The installation binaryWaves measures the electromagnetic fields carrying telecommunication and transposes this data to light, sound and motion.
The kinetic canvas consists of 40 illuminated panels measuring 3m high and 60cm wide, which rotate around their vertical axes. The individual panels rotate at varying speeds, derived from the activity within the electro-magnetic field. Their motion creates a wave-like effect reinforced by their alternating black and white surfaces. The waves oscillate from one side of the installation to the other, gradually slowing down until the moment when a new pulse sets a new wave in motion.
The kinetic principle of the installation is derived from the behaviour of water. Moreover, the contextual connection is reinforced by the interplay between the reciprocal optical effects of the panels reflected in the water simultaneously with the water's reflection in the panels.
Within the black surface of the panels red lighting strips are integrated. Within the edge of the panels white lighting strips are integrated. Their illumination is driven by the following rules: the red lights indicate, in real-time, the activity of the local electromagnetic field whereas the white light reacts to peaks in the measurement. The sounds are subordinate to the lights, the eight red light strips are similar to 8 tones, an octave, and white light is accompanied by white noise. These sounds are diffused by each panel increasing the spatial and dynamic perception of the installation.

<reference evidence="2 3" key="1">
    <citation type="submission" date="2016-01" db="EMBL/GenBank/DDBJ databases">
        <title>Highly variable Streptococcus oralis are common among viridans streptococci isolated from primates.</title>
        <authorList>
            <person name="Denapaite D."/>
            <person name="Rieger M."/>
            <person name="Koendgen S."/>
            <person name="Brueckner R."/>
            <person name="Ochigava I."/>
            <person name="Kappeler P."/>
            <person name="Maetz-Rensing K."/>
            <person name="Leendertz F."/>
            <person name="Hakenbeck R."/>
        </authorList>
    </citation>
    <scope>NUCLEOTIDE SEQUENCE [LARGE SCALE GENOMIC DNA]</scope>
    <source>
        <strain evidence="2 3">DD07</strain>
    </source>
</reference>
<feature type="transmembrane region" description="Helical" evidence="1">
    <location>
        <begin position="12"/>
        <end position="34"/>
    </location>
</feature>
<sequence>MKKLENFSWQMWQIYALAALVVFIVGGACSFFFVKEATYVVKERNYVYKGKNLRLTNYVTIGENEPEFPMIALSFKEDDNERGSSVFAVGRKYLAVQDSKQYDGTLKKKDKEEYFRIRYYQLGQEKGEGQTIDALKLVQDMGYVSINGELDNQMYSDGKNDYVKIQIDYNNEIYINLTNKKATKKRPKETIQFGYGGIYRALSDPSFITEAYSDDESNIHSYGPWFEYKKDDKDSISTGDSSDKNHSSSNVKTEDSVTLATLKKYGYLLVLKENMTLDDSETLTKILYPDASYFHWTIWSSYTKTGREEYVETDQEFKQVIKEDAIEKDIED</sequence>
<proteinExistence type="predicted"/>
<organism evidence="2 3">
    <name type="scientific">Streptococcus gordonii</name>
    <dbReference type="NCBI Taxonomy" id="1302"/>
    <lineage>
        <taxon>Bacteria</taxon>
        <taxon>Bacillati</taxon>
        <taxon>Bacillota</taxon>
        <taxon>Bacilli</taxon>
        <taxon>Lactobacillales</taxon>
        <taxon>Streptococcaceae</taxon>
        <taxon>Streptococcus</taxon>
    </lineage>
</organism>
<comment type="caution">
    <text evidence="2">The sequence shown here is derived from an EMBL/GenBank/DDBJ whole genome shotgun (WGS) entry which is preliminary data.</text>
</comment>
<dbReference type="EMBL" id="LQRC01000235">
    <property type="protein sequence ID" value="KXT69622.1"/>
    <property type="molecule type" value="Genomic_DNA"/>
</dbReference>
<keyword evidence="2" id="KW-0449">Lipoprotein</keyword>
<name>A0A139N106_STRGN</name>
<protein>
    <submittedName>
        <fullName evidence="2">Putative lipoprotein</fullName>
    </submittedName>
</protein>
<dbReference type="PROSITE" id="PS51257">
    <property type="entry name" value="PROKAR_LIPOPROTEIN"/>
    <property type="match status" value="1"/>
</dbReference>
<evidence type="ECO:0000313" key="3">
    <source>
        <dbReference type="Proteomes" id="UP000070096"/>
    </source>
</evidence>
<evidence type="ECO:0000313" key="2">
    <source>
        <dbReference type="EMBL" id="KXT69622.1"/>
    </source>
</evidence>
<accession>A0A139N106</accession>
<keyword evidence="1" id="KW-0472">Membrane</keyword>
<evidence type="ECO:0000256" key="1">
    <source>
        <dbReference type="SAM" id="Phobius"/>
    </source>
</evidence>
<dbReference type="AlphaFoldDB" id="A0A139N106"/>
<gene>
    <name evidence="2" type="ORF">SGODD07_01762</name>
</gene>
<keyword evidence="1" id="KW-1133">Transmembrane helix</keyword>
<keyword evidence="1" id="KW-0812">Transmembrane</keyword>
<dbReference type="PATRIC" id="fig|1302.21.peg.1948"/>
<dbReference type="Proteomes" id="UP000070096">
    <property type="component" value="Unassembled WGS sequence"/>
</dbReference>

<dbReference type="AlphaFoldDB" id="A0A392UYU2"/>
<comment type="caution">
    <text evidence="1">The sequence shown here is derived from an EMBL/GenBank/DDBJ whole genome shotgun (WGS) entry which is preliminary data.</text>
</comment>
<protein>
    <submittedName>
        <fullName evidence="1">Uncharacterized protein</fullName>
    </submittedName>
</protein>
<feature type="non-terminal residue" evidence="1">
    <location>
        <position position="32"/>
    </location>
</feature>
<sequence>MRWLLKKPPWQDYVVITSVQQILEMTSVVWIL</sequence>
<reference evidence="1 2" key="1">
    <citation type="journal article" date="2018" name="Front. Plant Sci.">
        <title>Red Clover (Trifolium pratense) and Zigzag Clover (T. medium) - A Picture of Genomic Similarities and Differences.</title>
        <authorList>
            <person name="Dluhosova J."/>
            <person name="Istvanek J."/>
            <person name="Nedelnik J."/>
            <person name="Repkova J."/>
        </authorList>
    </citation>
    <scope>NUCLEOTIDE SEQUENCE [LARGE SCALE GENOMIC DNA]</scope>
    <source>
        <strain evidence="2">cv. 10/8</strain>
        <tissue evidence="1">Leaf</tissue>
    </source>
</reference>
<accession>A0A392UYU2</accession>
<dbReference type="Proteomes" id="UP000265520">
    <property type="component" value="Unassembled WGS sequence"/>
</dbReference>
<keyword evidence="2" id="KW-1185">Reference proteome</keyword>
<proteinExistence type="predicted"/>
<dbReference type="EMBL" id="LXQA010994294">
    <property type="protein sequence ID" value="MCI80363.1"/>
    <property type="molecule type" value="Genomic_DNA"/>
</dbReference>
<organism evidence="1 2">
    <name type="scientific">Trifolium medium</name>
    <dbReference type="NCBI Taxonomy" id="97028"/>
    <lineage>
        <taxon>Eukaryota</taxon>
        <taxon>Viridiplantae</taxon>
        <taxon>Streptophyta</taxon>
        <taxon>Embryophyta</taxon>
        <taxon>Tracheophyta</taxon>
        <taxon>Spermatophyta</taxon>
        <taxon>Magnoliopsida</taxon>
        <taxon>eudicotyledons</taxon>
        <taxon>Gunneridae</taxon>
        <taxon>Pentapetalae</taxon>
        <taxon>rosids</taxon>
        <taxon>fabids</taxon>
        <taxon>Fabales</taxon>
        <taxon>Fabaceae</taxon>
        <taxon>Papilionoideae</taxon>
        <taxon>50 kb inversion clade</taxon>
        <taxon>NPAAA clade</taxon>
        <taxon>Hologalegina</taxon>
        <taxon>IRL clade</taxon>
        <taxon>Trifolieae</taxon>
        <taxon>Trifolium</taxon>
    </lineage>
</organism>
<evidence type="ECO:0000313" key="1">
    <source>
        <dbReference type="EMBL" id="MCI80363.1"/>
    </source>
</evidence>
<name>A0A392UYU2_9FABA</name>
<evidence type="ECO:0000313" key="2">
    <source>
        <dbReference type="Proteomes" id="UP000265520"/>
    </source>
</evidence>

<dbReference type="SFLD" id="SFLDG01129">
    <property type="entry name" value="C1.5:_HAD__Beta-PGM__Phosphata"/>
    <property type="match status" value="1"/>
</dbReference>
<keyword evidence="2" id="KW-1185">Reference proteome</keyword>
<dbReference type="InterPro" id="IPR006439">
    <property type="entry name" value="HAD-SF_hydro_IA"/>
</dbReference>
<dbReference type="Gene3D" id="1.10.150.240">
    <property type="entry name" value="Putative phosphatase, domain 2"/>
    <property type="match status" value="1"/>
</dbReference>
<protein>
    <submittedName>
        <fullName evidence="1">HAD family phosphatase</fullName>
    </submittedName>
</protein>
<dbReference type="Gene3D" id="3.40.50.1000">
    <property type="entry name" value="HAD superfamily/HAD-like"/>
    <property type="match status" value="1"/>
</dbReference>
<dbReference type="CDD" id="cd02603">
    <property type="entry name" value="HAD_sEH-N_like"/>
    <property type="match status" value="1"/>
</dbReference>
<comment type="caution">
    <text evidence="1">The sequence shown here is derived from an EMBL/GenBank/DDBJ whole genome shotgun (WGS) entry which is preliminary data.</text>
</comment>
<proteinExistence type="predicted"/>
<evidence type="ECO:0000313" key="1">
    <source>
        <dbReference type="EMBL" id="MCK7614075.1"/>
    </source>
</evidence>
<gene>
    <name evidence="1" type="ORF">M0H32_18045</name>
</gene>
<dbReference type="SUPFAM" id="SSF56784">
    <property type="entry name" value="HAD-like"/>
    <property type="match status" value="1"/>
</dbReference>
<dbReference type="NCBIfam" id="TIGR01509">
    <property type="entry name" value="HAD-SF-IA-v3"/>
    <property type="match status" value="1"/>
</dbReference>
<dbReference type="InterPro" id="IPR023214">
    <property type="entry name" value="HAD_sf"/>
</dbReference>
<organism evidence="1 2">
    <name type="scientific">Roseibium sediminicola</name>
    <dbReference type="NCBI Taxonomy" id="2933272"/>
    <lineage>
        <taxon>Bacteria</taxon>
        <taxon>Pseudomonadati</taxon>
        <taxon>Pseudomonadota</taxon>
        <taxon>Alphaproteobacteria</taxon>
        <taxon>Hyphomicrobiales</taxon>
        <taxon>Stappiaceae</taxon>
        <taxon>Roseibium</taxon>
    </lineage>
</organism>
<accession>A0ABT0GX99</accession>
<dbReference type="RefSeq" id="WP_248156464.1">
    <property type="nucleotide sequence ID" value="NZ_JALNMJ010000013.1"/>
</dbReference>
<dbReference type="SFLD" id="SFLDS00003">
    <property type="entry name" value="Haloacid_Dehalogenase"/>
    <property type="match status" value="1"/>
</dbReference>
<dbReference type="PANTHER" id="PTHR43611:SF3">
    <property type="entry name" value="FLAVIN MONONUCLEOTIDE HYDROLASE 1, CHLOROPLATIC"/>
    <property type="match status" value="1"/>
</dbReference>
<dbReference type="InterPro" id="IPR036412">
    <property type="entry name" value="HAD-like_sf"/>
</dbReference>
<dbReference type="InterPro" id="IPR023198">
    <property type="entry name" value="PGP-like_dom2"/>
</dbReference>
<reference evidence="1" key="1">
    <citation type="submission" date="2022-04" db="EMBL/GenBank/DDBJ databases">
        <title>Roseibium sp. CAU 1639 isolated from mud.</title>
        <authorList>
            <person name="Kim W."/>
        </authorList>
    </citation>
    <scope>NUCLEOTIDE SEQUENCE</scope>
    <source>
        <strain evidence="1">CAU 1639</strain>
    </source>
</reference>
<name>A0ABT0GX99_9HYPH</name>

The speed at which the panels rotate is based on an average value of the measurement, calculated every 5 minutes and correspond to a cycle. Each cycle of the installation is set to zero followed by a re-alignment of the panels from which a new wave pattern is generated. This analogy between wave-propagation, kinetic behaviour and light, follows the concept of fLUX. Through this assignment, the installation mirrors the rhythm of a city and renders the city’s invisible layer of electromagnetic waves visible.
The artwork has its roots in the cybernetic art of the 1960s and, above all, in the work of Nicolas Schöffer. The installation is a homage to this pioneer of an art located somewhere between science, technology and architecture.
'Looking at a work by LAb[au], or a work by Schöffer - which would have been delighted to see this installation as it follows his premonitory ideas and his Tour Lumière Cybernétique that was to be erected at la Défense, translating the city of Paris 's functioning data flows into luminous and kinetic effects -, one is stricken, not only by its aesthetic beauty, but by all this significance that emerges, if the perceiver goes to the point of investigating the invisible part of the work – its meaning.'
_ Eleonore de Lavandeyra Schöffer
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